An interest-only mortgage is a loan that is secured against real estate where payments are made solely to the interest and not principal. This means that the principal amount stays the same for the life of the mortgage. This allows for lower monthly mortgage payments. Interest-only loans are an excellent option for people that expect their income to increase in the future but need money quickly to meet their financial obligations. Interest-only mortgages are typically more expensive than traditional mortgages but cheaper than personal loans, such as credit cards.

Interest-Only Mortgages Explained

A traditional bank mortgage includes principal and interest payments. In a traditional mortgage, the payments will gradually reduce the loan’s principal. In contrast, an interest-only mortgage requires the borrower to only pay the interest due per month. The principal amount of the mortgage does not go down since none of the principal is being paid.

Interest-only mortgages do not have an amortization schedule. The payments are the same regardless of the term and payment schedule. Since the borrower is only paying interest the mortgage is much more affordable with lower monthly payments.

Common Uses of Interest-Only Mortgages

The money borrowed using interest-only loans can be used for a wide variety of purposes. Generally, they are used for issues that require more money than can be borrowed using a credit card or personal loan. Here are some common uses for the money that many borrowers have:

  • Financing home repairs or renovations
  • Paying college or university tuition
  • Investing in a new business
  • Putting a down-payment on the purchase of a new home

Pros and Cons of Interest-Only Mortgages and Loans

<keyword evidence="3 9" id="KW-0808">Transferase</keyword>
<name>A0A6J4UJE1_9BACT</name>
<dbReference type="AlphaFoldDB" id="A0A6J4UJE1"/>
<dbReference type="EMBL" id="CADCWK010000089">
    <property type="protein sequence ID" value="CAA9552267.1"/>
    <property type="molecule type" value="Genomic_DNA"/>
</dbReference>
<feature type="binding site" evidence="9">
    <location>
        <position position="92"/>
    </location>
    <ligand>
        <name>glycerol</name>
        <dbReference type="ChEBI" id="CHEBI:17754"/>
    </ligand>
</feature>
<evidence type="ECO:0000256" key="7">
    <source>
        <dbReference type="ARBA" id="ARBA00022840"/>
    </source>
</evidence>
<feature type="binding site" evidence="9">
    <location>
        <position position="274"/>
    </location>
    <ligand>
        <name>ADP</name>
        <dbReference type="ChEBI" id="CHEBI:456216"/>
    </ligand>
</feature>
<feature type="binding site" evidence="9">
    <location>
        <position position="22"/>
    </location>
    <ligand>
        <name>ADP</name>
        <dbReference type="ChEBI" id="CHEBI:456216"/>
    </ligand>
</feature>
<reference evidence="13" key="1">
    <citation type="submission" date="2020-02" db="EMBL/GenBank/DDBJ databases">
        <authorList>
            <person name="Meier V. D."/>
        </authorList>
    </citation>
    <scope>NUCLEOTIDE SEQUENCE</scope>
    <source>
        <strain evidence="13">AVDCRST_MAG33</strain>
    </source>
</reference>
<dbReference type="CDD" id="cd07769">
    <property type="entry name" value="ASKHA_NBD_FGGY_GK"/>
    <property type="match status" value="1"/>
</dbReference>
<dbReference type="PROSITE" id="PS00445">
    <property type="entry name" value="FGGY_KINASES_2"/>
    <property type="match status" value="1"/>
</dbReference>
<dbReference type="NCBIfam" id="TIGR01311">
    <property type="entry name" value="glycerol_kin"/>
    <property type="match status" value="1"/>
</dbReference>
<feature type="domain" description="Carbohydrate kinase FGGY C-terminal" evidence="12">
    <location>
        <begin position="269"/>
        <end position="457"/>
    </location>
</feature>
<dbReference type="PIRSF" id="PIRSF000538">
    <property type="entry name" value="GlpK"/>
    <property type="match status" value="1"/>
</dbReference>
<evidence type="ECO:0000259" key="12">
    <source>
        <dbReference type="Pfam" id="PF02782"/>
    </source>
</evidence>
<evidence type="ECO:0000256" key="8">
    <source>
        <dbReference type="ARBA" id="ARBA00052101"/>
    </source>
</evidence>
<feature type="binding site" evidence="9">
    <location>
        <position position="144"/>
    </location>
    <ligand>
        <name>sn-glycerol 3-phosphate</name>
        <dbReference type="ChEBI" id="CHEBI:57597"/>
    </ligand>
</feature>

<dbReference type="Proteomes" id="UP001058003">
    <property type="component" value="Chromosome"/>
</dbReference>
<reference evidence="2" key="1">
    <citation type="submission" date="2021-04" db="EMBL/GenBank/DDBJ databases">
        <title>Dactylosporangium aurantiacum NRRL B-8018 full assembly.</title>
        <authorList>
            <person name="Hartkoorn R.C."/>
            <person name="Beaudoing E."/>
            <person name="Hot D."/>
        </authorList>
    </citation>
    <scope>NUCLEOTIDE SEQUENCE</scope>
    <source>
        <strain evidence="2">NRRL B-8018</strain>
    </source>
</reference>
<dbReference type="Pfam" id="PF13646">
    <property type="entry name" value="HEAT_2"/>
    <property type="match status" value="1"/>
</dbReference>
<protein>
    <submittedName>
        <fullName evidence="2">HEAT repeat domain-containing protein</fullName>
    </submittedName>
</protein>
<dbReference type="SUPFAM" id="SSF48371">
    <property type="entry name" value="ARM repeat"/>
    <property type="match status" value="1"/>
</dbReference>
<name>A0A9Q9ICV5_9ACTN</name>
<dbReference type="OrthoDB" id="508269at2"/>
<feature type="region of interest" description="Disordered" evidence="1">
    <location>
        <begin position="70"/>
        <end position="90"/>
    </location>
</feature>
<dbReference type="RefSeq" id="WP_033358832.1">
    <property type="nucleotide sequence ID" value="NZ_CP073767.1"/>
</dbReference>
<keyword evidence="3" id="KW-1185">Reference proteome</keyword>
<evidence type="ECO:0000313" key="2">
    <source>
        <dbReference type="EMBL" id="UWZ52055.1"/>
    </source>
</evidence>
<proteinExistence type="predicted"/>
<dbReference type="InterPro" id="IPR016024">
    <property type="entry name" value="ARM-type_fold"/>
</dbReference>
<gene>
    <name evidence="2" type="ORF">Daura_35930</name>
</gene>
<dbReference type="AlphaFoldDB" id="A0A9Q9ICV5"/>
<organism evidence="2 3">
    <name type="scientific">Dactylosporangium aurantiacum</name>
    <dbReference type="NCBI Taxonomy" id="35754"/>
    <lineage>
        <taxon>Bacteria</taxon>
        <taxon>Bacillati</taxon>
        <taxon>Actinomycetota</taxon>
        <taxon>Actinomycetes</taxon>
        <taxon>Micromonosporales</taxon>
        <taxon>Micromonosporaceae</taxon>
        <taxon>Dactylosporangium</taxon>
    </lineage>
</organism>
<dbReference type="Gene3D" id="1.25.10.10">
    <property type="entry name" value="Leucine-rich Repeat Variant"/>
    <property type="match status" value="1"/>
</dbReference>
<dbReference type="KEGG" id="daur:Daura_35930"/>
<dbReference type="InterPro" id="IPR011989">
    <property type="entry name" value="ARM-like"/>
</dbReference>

As with any type of financing, interest-only mortgages have their advantages and disadvantages. It is important to understand all the potential issues before signing up for this kind of loan.


  • Monthly interest payments are lower than an amortized mortgage.
  • Very good if this is a mortgage for 3 or fewer years.
  • Good for people with erratic incomes.
  • Good for a borrower with limited income at the time


  • The borrower never pays off the mortgage principal
  • The interest rate may go up in the future.
  • Usually short-term mortgages

Interest-Only Mortgage Payments

Interest-only mortgages are typically offered by alternative lenders which able to offer many different payment options. Most borrowers opt for interest-only payments since it offers the lowest possible payments, but lenders can also arrange for principal payments at the borrower’s request. These lenders can accept payments on a bi-weekly or monthly, or yearly basis. Typically lenders prefer that payments are made via cheques or e-transfers.

Most interest-only mortgages have allowances for early repayment. Many lenders will provide options for annual and even semi-annual lump sum payments which can be used to reduce the principal.  These payments allow the interest-only mortgage to be paid off in a fashion similar to a traditional mortgage.

Interest-Only Payments for Second Mortgages

Many interest-only loans are registered as second mortgages. This means that the loan is secured against a property with an existing first mortgage. By using real estate as security, lenders are able to offer rates lower than those charged by credit cards. Credit card interest rates can go as high as 29.9%, but an interest-only mortgage has an interest rate as low as 6.99%. Compared with credit cards, the interest savings of this type of mortgage can amount to thousands of dollars per year.

Interest-Only Mortgage Rates

The interest rates for interest-only mortgages are as low as 6.99% and can go as high as 12%. For arranging this type of mortgage, there are also fees charged by the broker, lender, lawyers, and appraisal company. These fees typically are 2% to 8% of the mortgage amount and can vary based on the size of the mortgage and the property. These fees are reflected in the annual percentage rate (commonly referred to as APR) in the lender’s mortgage documentation.

Calculating Interest-Only Payments

Since there is no principal to be paid, calculating the monthly payments on an interest-only mortgage is quite simple. The monthly payment is equal to the mortgage amount, multiplied by the interest rate, then divided by twelve. For an example interest-only mortgage in the amount of $100,000 with 12% interest the monthly payment is calculated as follows:

monthly payment=((100,000*0.10))/12=833.33

As you can see, the monthly mortgage payment on this example mortgage would be $833.33.

You can also use our interest-only mortgage calculator to determine what your mortgage payments will be.






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